More bees mark Michigan's first, full bee census

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EAST LANSING, Mich. (WILX) - A census completed by research students at MSU confirmed a new species of bees and revealed the actual number of bees in Michigan.
And good news..that number exceeded earlier estimates.

This was the first complete bee census executed by Michigan State University scientists. They concluded that 38 new bees were recorded in the state. This information is so important due to the declining honey bee populations.

All bees, or pollinators as MSU called them in the study, make an estimated $14 billion annual contribution to U.S. agriculture.

“Pollinator conservation is not possible without a good understanding of what bees we have and where they are found,” said Jason Gibbs, former MSU graduate student now with University of Manitoba. “We need better and more thorough sampling of our wild bee communities and an increased emphasis on understanding their basic taxonomy and natural history.”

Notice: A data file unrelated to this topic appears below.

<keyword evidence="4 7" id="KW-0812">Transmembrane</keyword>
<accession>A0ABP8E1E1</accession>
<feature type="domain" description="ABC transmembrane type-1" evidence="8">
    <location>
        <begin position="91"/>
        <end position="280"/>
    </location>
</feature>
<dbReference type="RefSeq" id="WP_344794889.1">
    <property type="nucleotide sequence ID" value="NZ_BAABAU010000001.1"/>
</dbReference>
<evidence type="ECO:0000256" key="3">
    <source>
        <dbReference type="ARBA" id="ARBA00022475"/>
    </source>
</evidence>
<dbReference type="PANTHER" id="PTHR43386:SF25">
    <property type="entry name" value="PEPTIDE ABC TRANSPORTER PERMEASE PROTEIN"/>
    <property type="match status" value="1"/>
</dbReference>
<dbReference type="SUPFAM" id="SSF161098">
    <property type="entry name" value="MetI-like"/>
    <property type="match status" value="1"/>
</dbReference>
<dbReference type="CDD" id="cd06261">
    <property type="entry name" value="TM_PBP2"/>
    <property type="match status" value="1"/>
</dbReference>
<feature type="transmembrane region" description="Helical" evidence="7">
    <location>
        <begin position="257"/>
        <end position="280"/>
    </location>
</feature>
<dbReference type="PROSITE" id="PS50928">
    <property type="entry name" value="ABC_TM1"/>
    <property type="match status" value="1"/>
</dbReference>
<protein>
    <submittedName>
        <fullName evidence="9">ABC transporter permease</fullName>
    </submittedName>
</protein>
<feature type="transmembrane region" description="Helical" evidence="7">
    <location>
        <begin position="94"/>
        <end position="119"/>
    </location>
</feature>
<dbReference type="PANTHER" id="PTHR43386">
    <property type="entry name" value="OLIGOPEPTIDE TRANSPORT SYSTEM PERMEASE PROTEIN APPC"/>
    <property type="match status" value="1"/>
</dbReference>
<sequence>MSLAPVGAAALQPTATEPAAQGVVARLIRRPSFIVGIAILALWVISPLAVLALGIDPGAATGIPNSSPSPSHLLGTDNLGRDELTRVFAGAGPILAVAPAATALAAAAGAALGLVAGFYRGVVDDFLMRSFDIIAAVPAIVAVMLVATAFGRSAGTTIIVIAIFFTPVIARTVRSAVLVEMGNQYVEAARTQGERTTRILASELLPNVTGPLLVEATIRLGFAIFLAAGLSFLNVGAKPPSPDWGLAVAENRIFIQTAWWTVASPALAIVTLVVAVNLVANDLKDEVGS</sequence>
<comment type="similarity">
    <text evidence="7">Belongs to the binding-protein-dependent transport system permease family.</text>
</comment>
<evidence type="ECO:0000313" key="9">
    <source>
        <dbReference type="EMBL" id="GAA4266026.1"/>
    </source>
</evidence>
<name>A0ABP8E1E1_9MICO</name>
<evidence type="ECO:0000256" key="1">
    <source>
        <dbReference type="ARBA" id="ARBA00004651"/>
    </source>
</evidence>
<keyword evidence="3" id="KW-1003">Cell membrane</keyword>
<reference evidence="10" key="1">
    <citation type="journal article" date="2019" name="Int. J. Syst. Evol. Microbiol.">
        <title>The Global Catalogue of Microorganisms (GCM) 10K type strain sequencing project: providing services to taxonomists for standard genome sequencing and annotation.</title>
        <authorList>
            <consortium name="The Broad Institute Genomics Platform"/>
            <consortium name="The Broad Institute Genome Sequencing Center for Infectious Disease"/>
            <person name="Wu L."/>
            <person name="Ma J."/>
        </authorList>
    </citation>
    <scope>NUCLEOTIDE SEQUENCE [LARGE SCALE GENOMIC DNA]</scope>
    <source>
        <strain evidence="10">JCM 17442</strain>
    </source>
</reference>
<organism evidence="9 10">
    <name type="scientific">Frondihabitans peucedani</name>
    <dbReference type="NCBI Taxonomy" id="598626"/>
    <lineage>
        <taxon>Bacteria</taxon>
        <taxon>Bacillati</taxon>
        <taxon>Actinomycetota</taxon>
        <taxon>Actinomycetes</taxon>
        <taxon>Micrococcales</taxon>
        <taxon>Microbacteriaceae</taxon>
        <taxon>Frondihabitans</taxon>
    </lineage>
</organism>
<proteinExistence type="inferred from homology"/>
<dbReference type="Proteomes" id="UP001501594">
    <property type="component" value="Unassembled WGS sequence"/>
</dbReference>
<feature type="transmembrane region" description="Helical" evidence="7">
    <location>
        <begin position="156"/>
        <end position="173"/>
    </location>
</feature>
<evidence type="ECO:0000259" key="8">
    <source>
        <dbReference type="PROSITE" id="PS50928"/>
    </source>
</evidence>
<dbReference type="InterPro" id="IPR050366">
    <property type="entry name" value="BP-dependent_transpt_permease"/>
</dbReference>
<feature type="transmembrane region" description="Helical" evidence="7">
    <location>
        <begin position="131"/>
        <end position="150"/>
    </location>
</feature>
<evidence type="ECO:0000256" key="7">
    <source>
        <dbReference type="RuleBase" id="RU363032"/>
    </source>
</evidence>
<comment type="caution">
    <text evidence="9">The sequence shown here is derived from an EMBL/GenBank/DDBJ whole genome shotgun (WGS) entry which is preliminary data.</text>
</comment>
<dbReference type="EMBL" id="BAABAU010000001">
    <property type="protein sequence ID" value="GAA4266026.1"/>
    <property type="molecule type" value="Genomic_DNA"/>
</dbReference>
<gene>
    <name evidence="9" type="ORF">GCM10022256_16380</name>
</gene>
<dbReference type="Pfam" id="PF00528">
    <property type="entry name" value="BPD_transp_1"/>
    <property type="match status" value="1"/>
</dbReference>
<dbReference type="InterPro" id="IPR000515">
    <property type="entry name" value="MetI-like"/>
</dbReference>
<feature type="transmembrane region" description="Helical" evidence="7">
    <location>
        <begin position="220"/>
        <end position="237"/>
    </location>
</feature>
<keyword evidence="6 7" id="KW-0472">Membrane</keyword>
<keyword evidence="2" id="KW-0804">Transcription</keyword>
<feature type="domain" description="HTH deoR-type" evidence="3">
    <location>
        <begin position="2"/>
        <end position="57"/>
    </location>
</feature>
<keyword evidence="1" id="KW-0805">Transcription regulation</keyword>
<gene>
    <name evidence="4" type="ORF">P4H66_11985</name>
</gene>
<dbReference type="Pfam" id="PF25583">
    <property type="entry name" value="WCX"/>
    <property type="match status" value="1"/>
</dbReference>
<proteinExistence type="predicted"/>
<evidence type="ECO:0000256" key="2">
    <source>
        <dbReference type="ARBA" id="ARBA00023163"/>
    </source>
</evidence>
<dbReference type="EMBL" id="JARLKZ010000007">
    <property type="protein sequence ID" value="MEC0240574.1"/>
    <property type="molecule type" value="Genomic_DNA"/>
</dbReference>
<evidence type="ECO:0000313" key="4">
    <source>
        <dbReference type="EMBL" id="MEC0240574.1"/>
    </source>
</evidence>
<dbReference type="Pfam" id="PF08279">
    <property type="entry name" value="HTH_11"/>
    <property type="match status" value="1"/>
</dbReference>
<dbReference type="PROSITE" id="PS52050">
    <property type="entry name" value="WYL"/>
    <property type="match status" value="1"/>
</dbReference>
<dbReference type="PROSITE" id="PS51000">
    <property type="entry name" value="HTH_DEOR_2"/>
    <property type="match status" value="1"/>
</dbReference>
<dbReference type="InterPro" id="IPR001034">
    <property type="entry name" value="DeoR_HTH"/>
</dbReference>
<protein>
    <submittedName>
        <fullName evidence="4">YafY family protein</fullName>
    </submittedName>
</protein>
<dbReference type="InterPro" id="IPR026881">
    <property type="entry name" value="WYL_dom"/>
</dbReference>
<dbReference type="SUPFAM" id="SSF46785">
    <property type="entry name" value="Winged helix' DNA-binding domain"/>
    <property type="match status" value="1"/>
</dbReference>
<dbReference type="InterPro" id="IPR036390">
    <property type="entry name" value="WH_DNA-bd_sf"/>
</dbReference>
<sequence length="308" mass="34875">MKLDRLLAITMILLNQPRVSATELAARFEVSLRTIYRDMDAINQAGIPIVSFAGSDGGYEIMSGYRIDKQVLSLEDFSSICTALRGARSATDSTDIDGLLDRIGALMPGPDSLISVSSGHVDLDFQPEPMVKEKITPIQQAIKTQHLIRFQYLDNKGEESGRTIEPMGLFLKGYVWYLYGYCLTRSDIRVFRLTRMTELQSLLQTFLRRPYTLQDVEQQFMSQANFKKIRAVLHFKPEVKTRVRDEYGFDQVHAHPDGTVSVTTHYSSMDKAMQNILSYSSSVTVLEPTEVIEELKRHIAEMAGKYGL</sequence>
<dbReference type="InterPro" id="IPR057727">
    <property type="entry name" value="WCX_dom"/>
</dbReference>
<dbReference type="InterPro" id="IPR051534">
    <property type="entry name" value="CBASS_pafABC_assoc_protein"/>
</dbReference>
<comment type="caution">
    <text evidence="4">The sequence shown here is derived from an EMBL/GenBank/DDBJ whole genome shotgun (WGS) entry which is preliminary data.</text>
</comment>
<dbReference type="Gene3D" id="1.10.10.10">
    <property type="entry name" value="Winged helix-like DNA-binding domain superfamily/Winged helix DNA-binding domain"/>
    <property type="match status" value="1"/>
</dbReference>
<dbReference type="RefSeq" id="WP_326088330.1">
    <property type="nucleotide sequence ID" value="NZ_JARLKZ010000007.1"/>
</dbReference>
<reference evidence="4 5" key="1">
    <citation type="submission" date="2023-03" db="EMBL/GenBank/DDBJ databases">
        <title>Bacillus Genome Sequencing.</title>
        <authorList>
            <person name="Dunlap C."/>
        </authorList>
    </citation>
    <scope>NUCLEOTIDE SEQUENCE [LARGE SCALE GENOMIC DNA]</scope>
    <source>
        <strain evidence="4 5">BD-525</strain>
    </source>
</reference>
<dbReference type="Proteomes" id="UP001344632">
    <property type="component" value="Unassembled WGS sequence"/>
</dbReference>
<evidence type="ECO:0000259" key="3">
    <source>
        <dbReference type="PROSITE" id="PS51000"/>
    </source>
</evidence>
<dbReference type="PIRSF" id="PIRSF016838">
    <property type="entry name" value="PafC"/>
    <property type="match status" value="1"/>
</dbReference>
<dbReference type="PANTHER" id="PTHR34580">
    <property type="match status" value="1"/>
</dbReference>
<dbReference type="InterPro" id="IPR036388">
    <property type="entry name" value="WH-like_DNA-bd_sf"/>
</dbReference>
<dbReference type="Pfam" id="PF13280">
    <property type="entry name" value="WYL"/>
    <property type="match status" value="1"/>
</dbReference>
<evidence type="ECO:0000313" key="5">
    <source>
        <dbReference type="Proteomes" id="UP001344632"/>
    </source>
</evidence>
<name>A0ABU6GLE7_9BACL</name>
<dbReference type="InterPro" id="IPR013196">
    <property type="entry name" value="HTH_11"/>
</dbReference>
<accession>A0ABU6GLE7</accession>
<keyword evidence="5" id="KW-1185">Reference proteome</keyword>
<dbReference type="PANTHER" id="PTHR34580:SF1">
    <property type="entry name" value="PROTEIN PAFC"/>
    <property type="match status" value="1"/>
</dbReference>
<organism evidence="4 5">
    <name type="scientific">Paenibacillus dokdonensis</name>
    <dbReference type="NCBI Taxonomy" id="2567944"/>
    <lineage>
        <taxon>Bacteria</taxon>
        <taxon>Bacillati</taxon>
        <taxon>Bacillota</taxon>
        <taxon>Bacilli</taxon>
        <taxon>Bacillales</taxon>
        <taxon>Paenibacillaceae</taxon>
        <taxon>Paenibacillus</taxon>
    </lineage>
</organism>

The new species does not collect pollen or live in colonies.

To assist identification efforts, MSU has published “Bees of the Great Lakes Region and Wildflowers to Support Them.” Citizens can also log their finds at Bugguide.net and iNaturalist. In fact, citizen science submissions to these sites were included in Michigan’s improved bee count.

This research was funded by the USDA-National Institute of Food and Agriculture through the Integrated Crop Pollination Project.

For more on the findings - click on the website provided.